Raiding Seagate and Western Digital

December 10, 2009 at 07:34:37
Specs: Microsoft Windows XP Professional, 2.802 GHz / 3007 MB
I have two 500 GB Desktop Hard Drives which I am planning to RAID, but they are of different brands. One is a Western Digital and the other is a Seagate. They both have 32 MB cache and are both 7200 RPM.

Now, I am planning to put this on my server which is running 24/7 and is my data server as well. Right now, the data is running off one hard drive (The Western Digital One).

Now, will these two hard drives work in a RAID 1 array or will I have problems? How will performance be just for a file server?

Those are the only two hard drives I have right now and I don't want to waste extra on another hard drive, unless I can trade one in, which I have no idea how to do on the internet.

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December 10, 2009 at 12:49:18
Depends on the raid controller. Some soft raids don't care and they are really not as good as server grade raid.

Server raids tend to require two matched drives. See owners manual.

Playing to the angels
Les Paul (1915-2009)

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December 10, 2009 at 13:03:42
You should always match [type/rpms/bios rev/etc] drives when doing hardware raid. Doesn't matter if doing software raid with dynamic disks.

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December 10, 2009 at 15:59:51
I was talking about soft raid controllers.

A soft raid is a cheap raid adapter and they normally boast the fact they can run unmatched drives.

This goes back to the owners manual anyway.

Playing to the angels
Les Paul (1915-2009)

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December 10, 2009 at 18:05:32
You should always match [type/rpms/bios rev/etc] drives when doing hardware raid.

^ Well I can't becuase I only have 2 500 GB hard drives which are different, another website told me that it doesn't matter:

This is one drive:

and this is the other:

The controller card is this:

Intel 82801GR/GH SATA RAID Controller.

I am not sure weather that would support 2 different 500 GB hard drives, so do you think I shold get another western digital for about 40 dollars?

I am also looking for two identical IDE 120 GB hard drives because my one domain controller sits on a Single 320 GB Maxtor IDE Hard Drive on a RAID controller, waiting for another hard drive to RAID itself.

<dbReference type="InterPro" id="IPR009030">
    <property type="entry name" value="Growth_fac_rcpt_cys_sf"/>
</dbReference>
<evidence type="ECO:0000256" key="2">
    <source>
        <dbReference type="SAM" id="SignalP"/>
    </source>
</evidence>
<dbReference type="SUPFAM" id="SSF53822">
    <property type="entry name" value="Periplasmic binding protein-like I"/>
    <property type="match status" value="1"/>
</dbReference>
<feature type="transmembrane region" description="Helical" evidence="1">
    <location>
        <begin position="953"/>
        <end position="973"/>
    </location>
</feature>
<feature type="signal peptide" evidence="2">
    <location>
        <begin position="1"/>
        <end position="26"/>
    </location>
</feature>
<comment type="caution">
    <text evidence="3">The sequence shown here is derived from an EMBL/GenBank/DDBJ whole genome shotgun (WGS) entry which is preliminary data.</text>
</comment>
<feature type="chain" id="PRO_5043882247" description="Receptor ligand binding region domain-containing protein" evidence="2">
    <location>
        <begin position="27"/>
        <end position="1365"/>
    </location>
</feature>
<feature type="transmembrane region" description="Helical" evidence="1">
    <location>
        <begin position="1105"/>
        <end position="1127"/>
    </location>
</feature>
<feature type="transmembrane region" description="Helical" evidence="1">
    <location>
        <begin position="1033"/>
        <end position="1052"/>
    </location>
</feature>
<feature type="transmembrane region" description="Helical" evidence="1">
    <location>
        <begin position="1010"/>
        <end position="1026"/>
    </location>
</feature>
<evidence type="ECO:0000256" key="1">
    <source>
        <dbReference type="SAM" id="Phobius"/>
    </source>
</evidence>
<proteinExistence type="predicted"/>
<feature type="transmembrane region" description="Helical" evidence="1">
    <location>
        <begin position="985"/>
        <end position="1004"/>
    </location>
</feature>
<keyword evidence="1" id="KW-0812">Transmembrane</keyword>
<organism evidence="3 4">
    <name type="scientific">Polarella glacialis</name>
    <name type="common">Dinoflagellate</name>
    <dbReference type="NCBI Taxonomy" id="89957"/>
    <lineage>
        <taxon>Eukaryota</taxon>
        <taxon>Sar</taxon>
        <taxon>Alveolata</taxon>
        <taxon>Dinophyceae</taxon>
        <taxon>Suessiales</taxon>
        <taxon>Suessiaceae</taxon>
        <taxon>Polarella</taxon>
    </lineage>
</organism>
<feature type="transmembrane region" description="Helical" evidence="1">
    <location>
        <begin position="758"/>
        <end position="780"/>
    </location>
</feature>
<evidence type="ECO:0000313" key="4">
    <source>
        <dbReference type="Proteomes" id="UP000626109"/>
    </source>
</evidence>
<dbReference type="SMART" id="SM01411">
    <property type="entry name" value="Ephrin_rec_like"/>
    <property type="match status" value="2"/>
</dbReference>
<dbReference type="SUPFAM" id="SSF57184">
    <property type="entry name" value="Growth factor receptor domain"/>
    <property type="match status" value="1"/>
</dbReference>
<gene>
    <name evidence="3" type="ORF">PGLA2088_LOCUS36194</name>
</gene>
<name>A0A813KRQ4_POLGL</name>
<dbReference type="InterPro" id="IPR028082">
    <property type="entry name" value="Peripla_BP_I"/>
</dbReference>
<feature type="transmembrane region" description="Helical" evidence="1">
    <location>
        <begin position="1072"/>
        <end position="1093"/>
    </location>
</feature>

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December 10, 2009 at 18:13:28
Okay, here is an update.

I have another WD5000AAKS, but it looks different, like this:

My current Western Digital has a blue sticker. And plus, I have no garuntee that this will last since a friend gave it to me for backup and sometimes it works, but sometimes it doesn't.

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December 10, 2009 at 19:04:44
Never heard of a soft raid hardware controller. Got a link by chance?

I can tell you from experience mixing drives in hardware raid can and will be a problem. It might take a bit of time but you will have issues. Usual signs are drives going offline, corrupted data and performance issues.

As long as you are not concerned about these issues above or its non critical operations, non critical data, downtime ok then give it a try.

It would be interesting in a few months to see what your experience was with mismatched drives.

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December 10, 2009 at 19:44:17

Wiki terms them firmware or driver based. Linux users have used the phrase soft raid as in soft modems. Both need some program to get the chip to work and most linux people don't like that.

They are also called fake raids.

Playing to the angels
Les Paul (1915-2009)

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December 10, 2009 at 20:47:58
Ah ha. I see. software run and not hardware independant. seen them but not up to my standard :-)

thanks for the link and info jefro.

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December 13, 2009 at 10:42:36
wanderrer and jefro, thank you for your help. I am thinking that I will use my extra WD5000AAKS and see how that performs, I don't know weather that drive will last because sometimes it works, sometimes it doesn't turn on and just heats up. Trying this on my server might be risky. As for my seagate (i am using it right now), if I use a special software to periodically backup my data as windows will see it as an 'extra' drive, that may be what I wanted, but then I will only get the speed of 1 hard drive, not the true RAID speed.

I think since I am using the seagate on my desktop right now, I Will give the broken hard drive a try, but please tell me what you consider.

Thanks for the comments and help. :)

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December 13, 2009 at 10:52:48

The purpose of using RAID 1 is to attempt some sort of data protection. To use mismatched or iffy drives seems to run counter to that end. To carry things a step further if you research on any of the manufacturers sites for hard drives you will find enterprise drives listed. These are intended for mission critical systems.

wanderer mentioned drives going offline. That is something that happens quite often when using consumer grade drives. The RAID controller may sense an anomaly in a drive and kick it off line. This may be nothing more than the drive performing a self check.

If you really need to have a server running 24/7 and you care if you have failures then you need to use better drives and more of them.

I we can ask, what is the mission of the server?

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